aUnits in g Kg−1 as marine sediment was a mixture of microorganisms with sand and sea water

In the present study, microbial tolerance towards high salinity in molasses fermentation devoted to volatile fatty acid (VFA) production was evaluated. Bioconversion of molasses into well-known bio-based precursors such as VFAs has been rather neglected in the literature [34] and generally referred to as a secondary pathway. VFAs are the core intermediates of the so-called carboxylate platform [35], whose increasing importance relies on the multiple choices for VFAs conversion into compounds of industrial interest. Chemical processing of VFAs can yield bulk solvents/fuels such as ketones, aldehydes, and esters, with further steps yielding alcohols and alkanes [35], while biomaterials such as bioplastics are biologically produced using VFAs as preferred carbon sources (e.g., the polymers of the hydroxylated fatty acids between C4 and C8 [36]). While still in its infancy, the carboxylate platform has several advantages over the sugar and syngas platforms, with conversion efficiency the main one [37], and patented technologies applied for biomass conversion into carboxylate salts (the MixAlco™ process [38]). In the present study, the performance of an inoculum derived from an anaerobic digester (hereafter referred to as “terrestrial”) was compared with that of marine sediments (hereafter referred to as “marine”). The marine inoculum was derived from an environment that is physically well distinguished from land and, most importantly, was adapted to conductivities one order of magnitude higher than the terrestrial (Table 2). Adaptation was here defined as the set of inheritable traits featuring a microbial community subjected to long-term exposure to a specific environmental context (e.g., salinity for marine microorganisms), as opposed to acclimation, defined as a change of physiological state to counterbalance an environmental shift.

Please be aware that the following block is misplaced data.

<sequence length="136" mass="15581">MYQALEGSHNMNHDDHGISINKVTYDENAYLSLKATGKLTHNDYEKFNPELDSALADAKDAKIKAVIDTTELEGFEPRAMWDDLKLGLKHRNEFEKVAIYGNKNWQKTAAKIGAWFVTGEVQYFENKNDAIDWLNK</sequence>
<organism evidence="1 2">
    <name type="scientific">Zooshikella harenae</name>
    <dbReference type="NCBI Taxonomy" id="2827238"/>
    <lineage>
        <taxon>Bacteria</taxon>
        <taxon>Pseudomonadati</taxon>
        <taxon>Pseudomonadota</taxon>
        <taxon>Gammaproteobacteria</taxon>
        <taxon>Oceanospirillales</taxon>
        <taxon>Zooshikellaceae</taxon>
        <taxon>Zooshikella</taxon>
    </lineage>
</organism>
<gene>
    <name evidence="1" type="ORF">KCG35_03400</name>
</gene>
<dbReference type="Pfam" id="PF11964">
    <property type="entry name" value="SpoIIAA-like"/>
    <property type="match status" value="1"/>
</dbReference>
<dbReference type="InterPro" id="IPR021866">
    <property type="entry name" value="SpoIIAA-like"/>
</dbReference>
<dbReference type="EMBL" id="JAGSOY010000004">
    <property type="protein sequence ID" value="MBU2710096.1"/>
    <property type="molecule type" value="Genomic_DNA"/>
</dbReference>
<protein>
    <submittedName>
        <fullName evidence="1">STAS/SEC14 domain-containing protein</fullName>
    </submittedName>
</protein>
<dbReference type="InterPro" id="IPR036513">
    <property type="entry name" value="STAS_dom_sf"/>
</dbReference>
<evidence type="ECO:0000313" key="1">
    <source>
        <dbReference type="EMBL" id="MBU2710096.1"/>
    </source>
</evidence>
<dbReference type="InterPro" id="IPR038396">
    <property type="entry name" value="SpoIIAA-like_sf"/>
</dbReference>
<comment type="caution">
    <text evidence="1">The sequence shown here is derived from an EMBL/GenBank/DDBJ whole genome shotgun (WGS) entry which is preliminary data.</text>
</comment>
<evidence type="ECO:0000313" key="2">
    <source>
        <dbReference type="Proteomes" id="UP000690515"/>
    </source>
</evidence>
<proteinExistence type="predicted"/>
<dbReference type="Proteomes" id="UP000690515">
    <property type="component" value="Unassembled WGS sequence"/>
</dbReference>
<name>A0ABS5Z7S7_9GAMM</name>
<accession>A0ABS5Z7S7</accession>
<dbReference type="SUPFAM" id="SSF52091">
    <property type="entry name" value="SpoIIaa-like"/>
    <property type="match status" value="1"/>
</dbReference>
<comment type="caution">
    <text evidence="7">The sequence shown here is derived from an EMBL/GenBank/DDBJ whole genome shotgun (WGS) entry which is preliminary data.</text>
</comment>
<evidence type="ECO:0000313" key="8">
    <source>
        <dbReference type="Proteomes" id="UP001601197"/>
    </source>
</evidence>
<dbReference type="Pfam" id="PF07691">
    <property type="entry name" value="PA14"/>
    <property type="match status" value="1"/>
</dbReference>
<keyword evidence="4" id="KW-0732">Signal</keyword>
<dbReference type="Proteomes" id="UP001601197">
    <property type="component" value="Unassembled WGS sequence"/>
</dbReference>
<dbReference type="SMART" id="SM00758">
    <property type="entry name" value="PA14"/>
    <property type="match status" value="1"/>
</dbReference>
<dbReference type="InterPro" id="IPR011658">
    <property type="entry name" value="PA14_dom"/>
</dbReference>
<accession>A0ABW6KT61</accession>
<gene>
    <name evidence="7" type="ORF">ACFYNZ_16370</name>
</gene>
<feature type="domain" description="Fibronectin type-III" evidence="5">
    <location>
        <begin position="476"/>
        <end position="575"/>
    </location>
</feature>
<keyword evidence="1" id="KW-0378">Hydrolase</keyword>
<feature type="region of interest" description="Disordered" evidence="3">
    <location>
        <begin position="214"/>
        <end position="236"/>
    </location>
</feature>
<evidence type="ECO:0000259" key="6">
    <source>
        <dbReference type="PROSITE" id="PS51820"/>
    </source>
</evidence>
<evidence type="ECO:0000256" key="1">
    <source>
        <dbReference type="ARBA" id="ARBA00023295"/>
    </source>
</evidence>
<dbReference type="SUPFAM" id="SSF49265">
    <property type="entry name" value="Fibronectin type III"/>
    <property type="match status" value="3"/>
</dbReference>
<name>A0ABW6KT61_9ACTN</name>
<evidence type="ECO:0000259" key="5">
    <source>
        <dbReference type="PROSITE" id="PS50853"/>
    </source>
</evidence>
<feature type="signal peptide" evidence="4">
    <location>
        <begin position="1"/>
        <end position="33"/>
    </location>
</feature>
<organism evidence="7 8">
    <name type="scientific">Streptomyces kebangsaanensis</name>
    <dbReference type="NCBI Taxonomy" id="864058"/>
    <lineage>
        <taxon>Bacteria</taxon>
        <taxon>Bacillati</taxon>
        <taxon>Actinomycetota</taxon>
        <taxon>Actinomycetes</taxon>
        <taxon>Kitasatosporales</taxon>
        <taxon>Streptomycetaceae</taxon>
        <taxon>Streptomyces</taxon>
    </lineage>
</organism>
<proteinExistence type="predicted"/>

The main aim of the study was (1) to test whether adaptation (marine) or acclimation (terrestrial) to salinity represented an advantage for the proficient bioconversion of molasses into VFAs; and (2) to define optimal operational conditions to attain high molasses conversion yields into VFAs. Both terrestrial and marine communities were first enriched in sequential batch systems and later on tested under continuous mode of operation in a packed-bed biofilm reactor (PBBR). Results were discussed also with respect to the operational changes imposed by feeding a saline bioresidue.

Methods

Feedstock and inocula

Molasses were supplied by AVEBE (Veendam, The Netherlands) and kept at 4 °C until use. A general characterization of molasses features is reported in Table 2, while organic and inorganic compositions are depicted in Additional file 1: Fig. S1. DNA extraction from molasses diluted 1:10 and tested by agarose gel electrophoresis was negative, meaning that raw molasses were virtually sterile.